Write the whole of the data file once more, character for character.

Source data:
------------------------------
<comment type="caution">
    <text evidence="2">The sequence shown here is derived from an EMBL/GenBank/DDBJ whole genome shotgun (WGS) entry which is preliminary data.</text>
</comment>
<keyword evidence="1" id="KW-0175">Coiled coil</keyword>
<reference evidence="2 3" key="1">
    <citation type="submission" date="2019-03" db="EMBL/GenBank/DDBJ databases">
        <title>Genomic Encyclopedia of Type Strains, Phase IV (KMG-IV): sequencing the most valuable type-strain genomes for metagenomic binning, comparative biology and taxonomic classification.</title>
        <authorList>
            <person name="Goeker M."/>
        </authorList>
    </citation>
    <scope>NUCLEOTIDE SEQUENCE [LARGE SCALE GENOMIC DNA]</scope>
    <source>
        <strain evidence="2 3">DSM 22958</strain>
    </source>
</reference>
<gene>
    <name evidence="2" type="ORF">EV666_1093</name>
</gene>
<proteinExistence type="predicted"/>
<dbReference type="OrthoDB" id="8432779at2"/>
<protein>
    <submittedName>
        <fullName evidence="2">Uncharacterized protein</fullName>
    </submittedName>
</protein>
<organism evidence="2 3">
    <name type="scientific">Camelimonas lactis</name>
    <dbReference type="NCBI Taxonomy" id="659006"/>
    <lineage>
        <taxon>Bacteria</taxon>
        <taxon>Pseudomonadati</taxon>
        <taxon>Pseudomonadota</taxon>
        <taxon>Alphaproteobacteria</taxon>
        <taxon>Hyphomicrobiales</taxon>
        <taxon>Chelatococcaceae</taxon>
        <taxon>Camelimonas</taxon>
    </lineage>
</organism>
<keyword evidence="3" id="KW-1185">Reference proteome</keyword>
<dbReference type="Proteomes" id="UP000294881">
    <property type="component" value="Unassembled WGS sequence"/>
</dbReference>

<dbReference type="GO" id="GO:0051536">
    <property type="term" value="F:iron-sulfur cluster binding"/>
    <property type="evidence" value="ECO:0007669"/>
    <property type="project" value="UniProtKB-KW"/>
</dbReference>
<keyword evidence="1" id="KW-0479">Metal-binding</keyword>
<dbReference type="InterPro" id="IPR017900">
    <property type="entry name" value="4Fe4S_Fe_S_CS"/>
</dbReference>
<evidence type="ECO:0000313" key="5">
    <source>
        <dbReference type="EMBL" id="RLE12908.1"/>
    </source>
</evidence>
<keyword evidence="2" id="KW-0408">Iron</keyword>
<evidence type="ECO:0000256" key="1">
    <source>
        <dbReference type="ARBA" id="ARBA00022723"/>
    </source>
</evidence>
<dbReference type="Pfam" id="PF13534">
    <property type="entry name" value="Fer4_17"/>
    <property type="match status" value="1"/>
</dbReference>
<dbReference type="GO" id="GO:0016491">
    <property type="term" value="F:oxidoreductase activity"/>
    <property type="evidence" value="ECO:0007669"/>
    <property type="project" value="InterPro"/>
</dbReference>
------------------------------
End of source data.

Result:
<comment type="caution">
    <text evidence="2">The sequence shown here is derived from an EMBL/GenBank/DDBJ whole genome shotgun (WGS) entry which is preliminary data.</text>
</comment>
<keyword evidence="1" id="KW-0175">Coiled coil</keyword>
<reference evidence="2 3" key="1">
    <citation type="submission" date="2019-03" db="EMBL/GenBank/DDBJ databases">
        <title>Genomic Encyclopedia of Type Strains, Phase IV (KMG-IV): sequencing the most valuable type-strain genomes for metagenomic binning, comparative biology and taxonomic classification.</title>
        <authorList>
            <person name="Goeker M."/>
        </authorList>
    </citation>
    <scope>NUCLEOTIDE SEQUENCE [LARGE SCALE GENOMIC DNA]</scope>
    <source>
        <strain evidence="2 3">DSM 22958</strain>
    </source>
</reference>
<gene>
    <name evidence="2" type="ORF">EV666_1093</name>
</gene>
<proteinExistence type="predicted"/>
<dbReference type="OrthoDB" id="8432779at2"/>
<protein>
    <submittedName>
        <fullName evidence="2">Uncharacterized protein</fullName>
    </submittedName>
</protein>
<organism evidence="2 3">
    <name type="scientific">Camelimonas lactis</name>
    <dbReference type="NCBI Taxonomy" id="659006"/>
    <lineage>
        <taxon>Bacteria</taxon>
        <taxon>Pseudomonadati</taxon>
        <taxon>Pseudomonadota</taxon>
        <taxon>Alphaproteobacteria</taxon>
        <taxon>Hyphomicrobiales</taxon>
        <taxon>Chelatococcaceae</taxon>
        <taxon>Camelimonas</taxon>
    </lineage>
</organism>
<keyword evidence="3" id="KW-1185">Reference proteome</keyword>
<dbReference type="Proteomes" id="UP000294881">
    <property type="component" value="Unassembled WGS sequence"/>
</dbReference>

<dbReference type="GO" id="GO:0051536">
    <property type="term" value="F:iron-sulfur cluster binding"/>
    <property type="evidence" value="ECO:0007669"/>
    <property type="project" value="UniProtKB-KW"/>
</dbReference>
<keyword evidence="1" id="KW-0479">Metal-binding</keyword>
<dbReference type="InterPro" id="IPR017900">
    <property type="entry name" value="4Fe4S_Fe_S_CS"/>
</dbReference>
<evidence type="ECO:0000313" key="5">
    <source>
        <dbReference type="EMBL" id="RLE12908.1"/>
    </source>
</evidence>
<keyword evidence="2" id="KW-0408">Iron</keyword>
<evidence type="ECO:0000256" key="1">
    <source>
        <dbReference type="ARBA" id="ARBA00022723"/>
    </source>
</evidence>
<dbReference type="Pfam" id="PF13534">
    <property type="entry name" value="Fer4_17"/>
    <property type="match status" value="1"/>
</dbReference>
<dbReference type="GO" id="GO:0016491">
    <property type="term" value="F:oxidoreductase activity"/>
    <property type="evidence" value="ECO:0007669"/>
    <property type="project" value="InterPro"/>
</dbReference>